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World health inequality: Convergence, divergence, and development

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  • Clark, Rob
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    Abstract

    Recent studies characterize the last half of the twentieth century as an era of cross-national health convergence, with some attributing welfare gains in the developing world to economic growth. In this study, I examine the extent to which welfare outcomes have actually converged and the extent to which economic development is responsible for the observed trends. Drawing from estimates covering 195 nations during the 1955-2005 period, I find that life expectancy averages converged during this time, but that infant mortality rates continuously diverged. I develop a narrative that implicates economic development in these contrasting trends, suggesting that health outcomes follow a "welfare Kuznets curve." Among poor countries, economic development improves life expectancy more than it reduces infant mortality, whereas the situation is reversed among wealthier nations. In this way, development has contributed to both convergence in life expectancy and divergence in infant mortality. Drawing from 674 observations across 163 countries during the 1980-2005 period, I find that the positive effect of GDP PC on life expectancy attenuates at higher levels of development, while the negative effect of GDP PC on infant mortality grows stronger.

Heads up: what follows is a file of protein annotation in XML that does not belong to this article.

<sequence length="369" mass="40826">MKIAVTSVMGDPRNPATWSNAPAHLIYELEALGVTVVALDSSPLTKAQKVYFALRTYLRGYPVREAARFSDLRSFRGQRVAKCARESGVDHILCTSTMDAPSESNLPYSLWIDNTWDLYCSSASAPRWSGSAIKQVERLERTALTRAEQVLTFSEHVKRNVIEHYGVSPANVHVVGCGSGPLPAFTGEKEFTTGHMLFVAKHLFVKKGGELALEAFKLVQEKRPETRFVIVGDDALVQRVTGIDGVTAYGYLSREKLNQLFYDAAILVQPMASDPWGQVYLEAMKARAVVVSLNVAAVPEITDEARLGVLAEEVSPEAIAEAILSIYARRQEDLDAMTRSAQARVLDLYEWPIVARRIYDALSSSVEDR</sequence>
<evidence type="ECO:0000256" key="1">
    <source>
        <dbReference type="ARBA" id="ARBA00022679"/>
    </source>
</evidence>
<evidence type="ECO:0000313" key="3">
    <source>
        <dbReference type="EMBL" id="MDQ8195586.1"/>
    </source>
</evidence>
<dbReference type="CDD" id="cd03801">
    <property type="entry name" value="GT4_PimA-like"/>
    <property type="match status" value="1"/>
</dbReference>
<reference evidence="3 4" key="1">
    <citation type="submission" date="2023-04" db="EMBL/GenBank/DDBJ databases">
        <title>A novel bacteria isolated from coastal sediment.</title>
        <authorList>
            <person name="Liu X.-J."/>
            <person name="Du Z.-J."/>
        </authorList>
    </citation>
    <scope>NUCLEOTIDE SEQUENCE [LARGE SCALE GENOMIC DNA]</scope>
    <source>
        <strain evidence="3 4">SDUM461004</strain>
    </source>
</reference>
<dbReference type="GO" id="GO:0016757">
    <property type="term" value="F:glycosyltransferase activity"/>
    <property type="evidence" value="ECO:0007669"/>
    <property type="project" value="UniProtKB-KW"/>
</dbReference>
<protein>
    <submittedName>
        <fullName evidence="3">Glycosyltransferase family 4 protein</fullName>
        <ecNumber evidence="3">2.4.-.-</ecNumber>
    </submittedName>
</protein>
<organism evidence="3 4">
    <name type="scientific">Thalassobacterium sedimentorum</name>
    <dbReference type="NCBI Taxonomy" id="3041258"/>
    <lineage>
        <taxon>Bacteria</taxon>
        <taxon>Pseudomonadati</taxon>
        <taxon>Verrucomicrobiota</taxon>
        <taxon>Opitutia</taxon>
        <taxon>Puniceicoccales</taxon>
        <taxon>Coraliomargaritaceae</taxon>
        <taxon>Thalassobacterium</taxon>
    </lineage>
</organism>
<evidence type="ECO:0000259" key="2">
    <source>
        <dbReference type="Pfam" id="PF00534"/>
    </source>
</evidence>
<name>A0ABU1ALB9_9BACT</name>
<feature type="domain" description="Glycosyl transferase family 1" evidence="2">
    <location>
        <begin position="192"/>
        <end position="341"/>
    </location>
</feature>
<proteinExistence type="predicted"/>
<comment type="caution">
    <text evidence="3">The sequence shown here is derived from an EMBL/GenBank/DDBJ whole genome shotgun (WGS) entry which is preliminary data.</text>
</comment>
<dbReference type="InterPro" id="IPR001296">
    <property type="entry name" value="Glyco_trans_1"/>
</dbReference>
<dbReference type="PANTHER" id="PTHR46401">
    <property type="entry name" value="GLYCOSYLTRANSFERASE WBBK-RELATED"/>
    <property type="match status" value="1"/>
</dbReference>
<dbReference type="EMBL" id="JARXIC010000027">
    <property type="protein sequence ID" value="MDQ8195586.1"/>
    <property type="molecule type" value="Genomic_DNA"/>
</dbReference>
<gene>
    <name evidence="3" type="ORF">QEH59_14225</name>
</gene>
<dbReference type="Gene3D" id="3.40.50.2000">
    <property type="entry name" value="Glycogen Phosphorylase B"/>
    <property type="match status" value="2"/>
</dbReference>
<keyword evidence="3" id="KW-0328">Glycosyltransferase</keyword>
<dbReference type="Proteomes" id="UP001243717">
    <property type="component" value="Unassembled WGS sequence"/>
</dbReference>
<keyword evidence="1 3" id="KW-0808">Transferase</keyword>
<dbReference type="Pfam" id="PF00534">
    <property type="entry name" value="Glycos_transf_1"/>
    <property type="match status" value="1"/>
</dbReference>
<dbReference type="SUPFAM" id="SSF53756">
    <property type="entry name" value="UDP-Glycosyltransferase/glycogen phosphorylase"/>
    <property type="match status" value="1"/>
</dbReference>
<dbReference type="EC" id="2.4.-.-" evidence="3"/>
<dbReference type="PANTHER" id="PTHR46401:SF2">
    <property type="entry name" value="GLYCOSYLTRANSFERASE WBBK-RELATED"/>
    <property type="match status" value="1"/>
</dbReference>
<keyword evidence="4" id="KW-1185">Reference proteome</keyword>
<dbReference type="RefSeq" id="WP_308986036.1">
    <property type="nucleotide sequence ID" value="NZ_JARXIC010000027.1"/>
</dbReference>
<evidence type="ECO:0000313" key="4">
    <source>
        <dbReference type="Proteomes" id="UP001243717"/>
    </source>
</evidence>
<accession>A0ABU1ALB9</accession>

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    Bibliographic Info

    Article provided by Elsevier in its journal Social Science & Medicine.

    Volume (Year): 72 (2011)
    Issue (Month): 4 (February)
    Pages: 617-624

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    Handle: RePEc:eee:socmed:v:72:y:2011:i:4:p:617-624

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    Keywords: Cross-national Development Health inequality Life expectancy Infant mortality;

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    Cited by:
    1. repec:hal:journl:halshs-00755682 is not listed on IDEAS
    2. Jorgenson, Andrew K. & Alekseyko, Alina & Giedraitis, Vincentas, 2014. "Energy consumption, human well-being and economic development in central and eastern European nations: A cautionary tale of sustainability," Energy Policy, Elsevier, vol. 66(C), pages 419-427.
    3. Asongu Simplice, 2012. "African Development: Beyond Income Convergence," Working Papers 12/002, African Governance and Development Institute..
    4. Hippolyte d'Albis & Loesse Jacques Esso & Héctor Pifarré i Arolas, 2012. "Mortality Convergence Across High-Income Countries: An Econometric Approach," Documents de travail du Centre d'Economie de la Sorbonne 12076, Université Panthéon-Sorbonne (Paris 1), Centre d'Economie de la Sorbonne.
    5. Brandt, Martina & Deindl, Christian & Hank, Karsten, 2012. "Tracing the origins of successful aging: The role of childhood conditions and social inequality in explaining later life health," Social Science & Medicine, Elsevier, vol. 74(9), pages 1418-1425.
    6. Sanghamitra Bandyopadhyay & Elliott Green, 2013. "Urbanization and Mortality Decline," Working Papers 46, Queen Mary, University of London, School of Business and Management, Centre for Globalisation Research.

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